• 1642, the year of Saskia's death, also began a period of financial difficulties; Rembrandt fell from popularity, yet these years represent his most productive ones in terms of drawing and printmaking (notably etchings). His style during this period became more somber, dramatically lit with strong lights and darks, and executed with more brown tones.
  • End of the 1640s, Hendrickje Stoffels came to live with Rembrandt as his housekeeper.
  • 1654, Hendrickje Stoffels was publicly disgraced by the Dutch Reformed Church for her common-law marriage to Rembrandt and agreed to have their child baptized.
  • 1656, Rembrandt declared bankruptcy but continued to produce individual, group, and self-portraits, as well as religious, allegorical, and mythological works.
  • 1663, death of Hendrickje Stoffels.
  • 1669, Rembrandt died in poverty.
TOUR TIPS
Use on the following tours:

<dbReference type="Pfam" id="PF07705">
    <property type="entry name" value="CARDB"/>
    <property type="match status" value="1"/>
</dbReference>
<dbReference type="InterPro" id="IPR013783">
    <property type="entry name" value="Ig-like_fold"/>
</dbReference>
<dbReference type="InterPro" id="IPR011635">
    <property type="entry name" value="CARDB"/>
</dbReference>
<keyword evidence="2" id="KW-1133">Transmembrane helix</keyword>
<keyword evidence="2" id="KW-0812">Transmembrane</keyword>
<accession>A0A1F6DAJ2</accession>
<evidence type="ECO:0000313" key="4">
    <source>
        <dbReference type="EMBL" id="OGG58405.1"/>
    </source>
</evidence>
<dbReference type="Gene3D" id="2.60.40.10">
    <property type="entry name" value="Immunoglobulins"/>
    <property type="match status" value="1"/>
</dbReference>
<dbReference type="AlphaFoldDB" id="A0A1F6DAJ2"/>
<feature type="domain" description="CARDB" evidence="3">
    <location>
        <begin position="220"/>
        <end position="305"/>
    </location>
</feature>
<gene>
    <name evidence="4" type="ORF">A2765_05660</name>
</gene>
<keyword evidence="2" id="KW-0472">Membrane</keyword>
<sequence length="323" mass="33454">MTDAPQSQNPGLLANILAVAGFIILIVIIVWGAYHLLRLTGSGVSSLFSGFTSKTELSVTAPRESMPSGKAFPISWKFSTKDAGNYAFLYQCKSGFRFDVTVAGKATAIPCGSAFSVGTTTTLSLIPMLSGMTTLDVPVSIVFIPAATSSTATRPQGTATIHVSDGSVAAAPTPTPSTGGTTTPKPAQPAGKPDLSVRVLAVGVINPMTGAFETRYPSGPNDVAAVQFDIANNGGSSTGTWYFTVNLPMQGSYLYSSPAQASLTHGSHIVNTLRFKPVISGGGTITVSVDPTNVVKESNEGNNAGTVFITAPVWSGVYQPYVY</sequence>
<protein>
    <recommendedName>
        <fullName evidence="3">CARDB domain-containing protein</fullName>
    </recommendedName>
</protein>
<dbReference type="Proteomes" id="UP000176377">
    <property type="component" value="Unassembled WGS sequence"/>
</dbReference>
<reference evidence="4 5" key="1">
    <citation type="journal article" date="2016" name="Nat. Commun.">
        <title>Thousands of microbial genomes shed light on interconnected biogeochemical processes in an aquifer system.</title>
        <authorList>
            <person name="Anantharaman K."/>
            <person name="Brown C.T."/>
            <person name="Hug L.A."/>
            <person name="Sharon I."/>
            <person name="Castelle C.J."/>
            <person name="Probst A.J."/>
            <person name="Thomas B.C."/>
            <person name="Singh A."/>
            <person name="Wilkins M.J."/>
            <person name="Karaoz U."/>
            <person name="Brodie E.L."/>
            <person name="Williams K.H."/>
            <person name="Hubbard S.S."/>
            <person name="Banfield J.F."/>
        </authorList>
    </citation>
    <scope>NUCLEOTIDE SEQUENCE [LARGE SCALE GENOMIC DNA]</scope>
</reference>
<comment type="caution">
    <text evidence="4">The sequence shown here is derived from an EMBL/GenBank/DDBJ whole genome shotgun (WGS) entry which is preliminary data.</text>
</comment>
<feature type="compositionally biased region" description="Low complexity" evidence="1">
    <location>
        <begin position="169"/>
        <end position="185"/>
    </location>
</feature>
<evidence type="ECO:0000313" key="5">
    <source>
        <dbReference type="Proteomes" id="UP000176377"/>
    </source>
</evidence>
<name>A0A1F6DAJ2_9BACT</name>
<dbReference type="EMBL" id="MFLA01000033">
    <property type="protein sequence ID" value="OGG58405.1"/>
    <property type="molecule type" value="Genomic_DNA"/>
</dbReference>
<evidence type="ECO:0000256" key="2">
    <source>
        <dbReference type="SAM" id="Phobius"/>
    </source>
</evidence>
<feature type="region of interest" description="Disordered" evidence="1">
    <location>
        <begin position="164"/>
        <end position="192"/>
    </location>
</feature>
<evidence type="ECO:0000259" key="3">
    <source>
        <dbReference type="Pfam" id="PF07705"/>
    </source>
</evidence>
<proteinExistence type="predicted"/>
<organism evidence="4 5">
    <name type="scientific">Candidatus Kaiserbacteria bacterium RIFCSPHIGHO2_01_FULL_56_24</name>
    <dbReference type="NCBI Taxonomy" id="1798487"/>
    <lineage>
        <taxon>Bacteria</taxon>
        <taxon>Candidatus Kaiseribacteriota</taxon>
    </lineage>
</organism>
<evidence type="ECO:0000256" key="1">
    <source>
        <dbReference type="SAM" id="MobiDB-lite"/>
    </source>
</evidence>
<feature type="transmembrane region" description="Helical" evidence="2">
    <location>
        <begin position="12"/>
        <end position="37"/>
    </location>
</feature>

• Highlights of the Museum's Collection
  • European Art (14th-18th centuries)
  • Heroes and Heroines
  • Women in Art
  • People and Places
  • Visual Elements
  • Compare Lucretia to other more typical Dutch 17th-century portraits.
  • Compare the lighting of this painting to that of the Honthorst for an example of Caravaggesque influence on Rembrandt through the school of Utrecht.
  • Compare Lucretia to the Castiglione painting to compare the Dutch Baroque style to the Italian Baroque style.
  • Compare this psychological portrayal with other portraits, such as:
    • the van der Helst
    • Portrait of a Cardinal in His Study
    • Lehmann's Portrait of a Woman
  • On a Visual Choices tour, compare Rembrandt's technique for depicting light to Van Dyck's or Daddi's, or compare his creation of real and illusionary texture to that of Van Gogh.
ENDNOTES
  1. Rembrandt's Lucretia. Brochure produced by the National Gallery of Art, Washington, 1991, p. 9.
  2. Ibid, pgs. 10-11.
  3. The Caravaggisti were Dutch 17th-century painters whose work was influenced by Roman art, especially that of Caravaggio. These artists were especially drawn to Caravaggio's strong contrasts between light and dark, created by an invisible light source. The color scheme and the vitality and nearness of his figures also influenced these artists.
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Source: Docent Manual entry for Rembrandt van Rijn, <i>Lucretia,</i> The Minneapolis Institute of Arts Education Division (1998).
Rights: ©MIA
Added to Site: March 10, 2009